Health care experts estimate that 100,000 individuals will suffer some type of brain injury this year in Massachusetts. Of those, 5,000 will suffer a severe, life altering and permanently disabling brain injury. It could be your child, parent, sibling or friend. Sadly, access to long-term rehabilitation and care that people need after a brain injury is extremely limited. A 2014 report on brain injury by the Commonwealth noted “…brain injury is a substantial public health issue in MA.” It also noted that the few public programs available meet just a tiny fraction of the need.
Carrol and Doug Stephens founded Supportive Living in 1991 after their 17-year-old son, Scott survived a car accident that left him permanently brain-injured and severely disabled. As they planned for long-term housing, they learned that most survivors of brain injury were institutionalized in state hospitals or nursing homes due to lack of appropriate residential and care options. The Stephens wanted a better quality of life for their son and searched for a supportive living program that also offered the chance to learn life-long, self-help skills. They wanted the least restrictive environment with the most opportunity for independent living. When they didn’t find any, the Stephens began their journey to develop appropriate supportive housing for Scott and other survivors of brain injury in the greater Boston area.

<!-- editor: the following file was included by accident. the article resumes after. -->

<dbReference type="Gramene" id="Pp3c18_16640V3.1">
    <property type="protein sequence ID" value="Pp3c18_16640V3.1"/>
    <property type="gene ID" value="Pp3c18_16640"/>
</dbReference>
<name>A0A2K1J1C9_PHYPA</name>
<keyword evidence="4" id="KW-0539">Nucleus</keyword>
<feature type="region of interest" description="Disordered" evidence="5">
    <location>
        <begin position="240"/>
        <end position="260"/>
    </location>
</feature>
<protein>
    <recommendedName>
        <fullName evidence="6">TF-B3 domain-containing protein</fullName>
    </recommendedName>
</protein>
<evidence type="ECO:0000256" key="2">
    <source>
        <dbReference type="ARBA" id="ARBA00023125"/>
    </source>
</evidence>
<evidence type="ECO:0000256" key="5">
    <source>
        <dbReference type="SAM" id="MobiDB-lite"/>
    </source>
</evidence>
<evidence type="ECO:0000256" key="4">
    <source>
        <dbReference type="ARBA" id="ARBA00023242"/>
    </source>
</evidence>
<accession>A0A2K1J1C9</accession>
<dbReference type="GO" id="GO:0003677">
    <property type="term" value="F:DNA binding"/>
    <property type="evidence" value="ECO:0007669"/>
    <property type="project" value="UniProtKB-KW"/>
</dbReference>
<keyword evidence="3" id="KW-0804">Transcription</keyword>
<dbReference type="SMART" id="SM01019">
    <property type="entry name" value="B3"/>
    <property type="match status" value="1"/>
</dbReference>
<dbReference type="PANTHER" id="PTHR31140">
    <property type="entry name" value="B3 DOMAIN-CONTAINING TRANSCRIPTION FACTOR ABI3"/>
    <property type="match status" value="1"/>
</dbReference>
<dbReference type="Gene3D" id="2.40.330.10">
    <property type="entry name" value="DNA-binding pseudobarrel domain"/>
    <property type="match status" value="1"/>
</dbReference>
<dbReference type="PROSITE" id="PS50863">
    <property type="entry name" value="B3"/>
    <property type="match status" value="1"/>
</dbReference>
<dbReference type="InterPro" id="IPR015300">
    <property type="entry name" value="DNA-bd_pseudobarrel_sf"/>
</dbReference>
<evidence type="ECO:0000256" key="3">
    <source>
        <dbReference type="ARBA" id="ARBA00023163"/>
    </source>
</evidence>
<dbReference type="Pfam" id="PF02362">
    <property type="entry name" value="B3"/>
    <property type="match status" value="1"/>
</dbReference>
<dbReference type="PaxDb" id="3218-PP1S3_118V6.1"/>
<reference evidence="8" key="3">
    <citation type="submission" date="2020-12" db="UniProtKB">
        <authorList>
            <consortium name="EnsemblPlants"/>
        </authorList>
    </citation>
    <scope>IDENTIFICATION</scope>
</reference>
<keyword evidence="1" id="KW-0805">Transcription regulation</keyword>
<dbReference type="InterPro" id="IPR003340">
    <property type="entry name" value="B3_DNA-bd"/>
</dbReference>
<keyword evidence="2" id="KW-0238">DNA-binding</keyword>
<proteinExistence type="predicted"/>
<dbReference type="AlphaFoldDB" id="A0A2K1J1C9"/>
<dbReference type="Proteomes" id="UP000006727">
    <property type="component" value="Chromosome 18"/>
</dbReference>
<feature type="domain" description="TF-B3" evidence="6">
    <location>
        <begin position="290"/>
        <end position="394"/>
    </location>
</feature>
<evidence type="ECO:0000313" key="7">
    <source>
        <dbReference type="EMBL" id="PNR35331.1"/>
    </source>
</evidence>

Today, Carrol is very much involved in overseeing Supportive Living. Scott is living in a private apartment at Warren House, Supportive Living’s Woburn, Mass., residence. He is able to work at a small business with a job coach, associate with other residents with similar disabilities, visit with nearby family, and participate in community activities, all while accessing the support he needs to eat, dress, and get through each day.